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Government shutdown appears likely

January 19, 2018 / Sadaf Knight / CDFI, Economy, Small Business

Congress has until midnight tonight to come to an agreement on a spending bill to continue funding the federal government for the remainder of the fiscal year. Back in December, a continuing resolution was passed that would keep the government funded at current levels, and that resolution is expiring tonight.

The House passed a short-term spending bill last night, but there are not enough votes in the Senate to pass. This would be a stopgap bill that would continue funding for programs at current levels until February 16, at which point Congress would once again have to come to an agreement for a final spending bill.

What does this mean for community development?

As the Opportunity Finance Network explains, future funding for Fiscal Year 2018 for critical programs, such as the Community Development Financial Institutions (CDFI) Fund,remain uncertain. The House Financial Services and General Government (FSGG) passed a bill that included $190 million for the CDFI Fund, a significant decrease from the Senate’s FSGG appropriation and Fiscal Year 2017 level of $248 million. Both the House and Senate FSGG included $500 million for the CDFI Bond Guarantee Program.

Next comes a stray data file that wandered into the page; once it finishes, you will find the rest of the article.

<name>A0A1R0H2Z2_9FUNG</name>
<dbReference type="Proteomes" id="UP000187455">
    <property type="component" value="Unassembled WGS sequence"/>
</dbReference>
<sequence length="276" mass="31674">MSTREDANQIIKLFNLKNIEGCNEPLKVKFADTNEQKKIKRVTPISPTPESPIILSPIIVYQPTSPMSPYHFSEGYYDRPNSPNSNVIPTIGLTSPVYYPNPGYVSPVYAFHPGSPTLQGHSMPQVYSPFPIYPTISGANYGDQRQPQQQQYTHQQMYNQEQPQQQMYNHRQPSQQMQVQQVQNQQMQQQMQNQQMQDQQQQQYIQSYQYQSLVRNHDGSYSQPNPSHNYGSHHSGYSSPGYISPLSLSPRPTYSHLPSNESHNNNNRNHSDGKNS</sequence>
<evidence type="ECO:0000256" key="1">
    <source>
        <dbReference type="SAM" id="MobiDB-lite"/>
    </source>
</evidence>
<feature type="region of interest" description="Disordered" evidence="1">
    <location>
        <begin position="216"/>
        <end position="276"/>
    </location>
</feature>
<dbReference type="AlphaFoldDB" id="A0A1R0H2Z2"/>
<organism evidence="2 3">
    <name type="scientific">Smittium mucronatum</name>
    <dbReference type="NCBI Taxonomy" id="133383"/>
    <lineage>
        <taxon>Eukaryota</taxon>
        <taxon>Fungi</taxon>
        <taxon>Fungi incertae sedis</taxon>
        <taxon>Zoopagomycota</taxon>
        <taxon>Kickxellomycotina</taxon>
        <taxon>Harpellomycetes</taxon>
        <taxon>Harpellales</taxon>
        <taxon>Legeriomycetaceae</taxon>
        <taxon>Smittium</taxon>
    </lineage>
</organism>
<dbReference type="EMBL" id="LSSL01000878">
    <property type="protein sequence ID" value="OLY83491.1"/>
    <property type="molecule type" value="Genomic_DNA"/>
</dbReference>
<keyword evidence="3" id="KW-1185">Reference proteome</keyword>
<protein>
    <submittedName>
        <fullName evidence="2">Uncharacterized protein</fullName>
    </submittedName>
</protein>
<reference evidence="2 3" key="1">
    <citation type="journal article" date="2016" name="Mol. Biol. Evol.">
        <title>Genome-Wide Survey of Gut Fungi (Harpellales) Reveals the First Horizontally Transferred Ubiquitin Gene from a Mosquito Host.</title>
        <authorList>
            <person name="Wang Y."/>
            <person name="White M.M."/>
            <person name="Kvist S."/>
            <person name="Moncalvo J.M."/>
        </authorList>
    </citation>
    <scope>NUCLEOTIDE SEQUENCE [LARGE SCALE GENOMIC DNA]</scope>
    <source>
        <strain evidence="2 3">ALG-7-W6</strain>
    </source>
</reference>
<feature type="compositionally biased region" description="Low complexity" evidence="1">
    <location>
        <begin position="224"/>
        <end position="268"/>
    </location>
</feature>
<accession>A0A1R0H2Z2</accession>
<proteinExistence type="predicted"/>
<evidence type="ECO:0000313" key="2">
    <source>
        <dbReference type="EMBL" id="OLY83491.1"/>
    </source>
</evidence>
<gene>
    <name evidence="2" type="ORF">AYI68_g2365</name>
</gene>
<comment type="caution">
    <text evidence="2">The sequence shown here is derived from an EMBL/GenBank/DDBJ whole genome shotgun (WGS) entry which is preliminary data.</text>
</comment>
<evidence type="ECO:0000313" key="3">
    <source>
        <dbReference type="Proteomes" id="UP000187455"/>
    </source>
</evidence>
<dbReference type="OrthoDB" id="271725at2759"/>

What’s next?

The major impediment toward final spending bill is the disagreement on immigration policies, specifically the Deferred Action for Childhood Arrivals, or DACA, program. Among the other hurdles is funding for the Children’s Health Insurance Program, also known as CHIP.

If there is no agreement and the government shuts down, all “nonessential” agencies will close– including the SBA, CDFI Fund, and others that are involved economic and community development. Employees of these agencies will be furloughed, which is a temporary leave without pay.  The Washington Post reports that 83 percent of workers in the US Treasury department, 87 percent of workers in the Commerce department will be furloughed. This means that any applications for SBA loan programs will not be reviewed until all government agencies are back in operation. In the last government shutdown in 2013, the SBA was unable to process 700 loan applications totaling $140 million, until the government resumed normal operations.

“Essential” agencies, like the IRS, TSA, Postal Service, Social Security, and others, will continue to operate, though some may have a limited staff and their employees may or may not be paid.

As mentioned above, Congress has until midnight tonight to reach an agreement.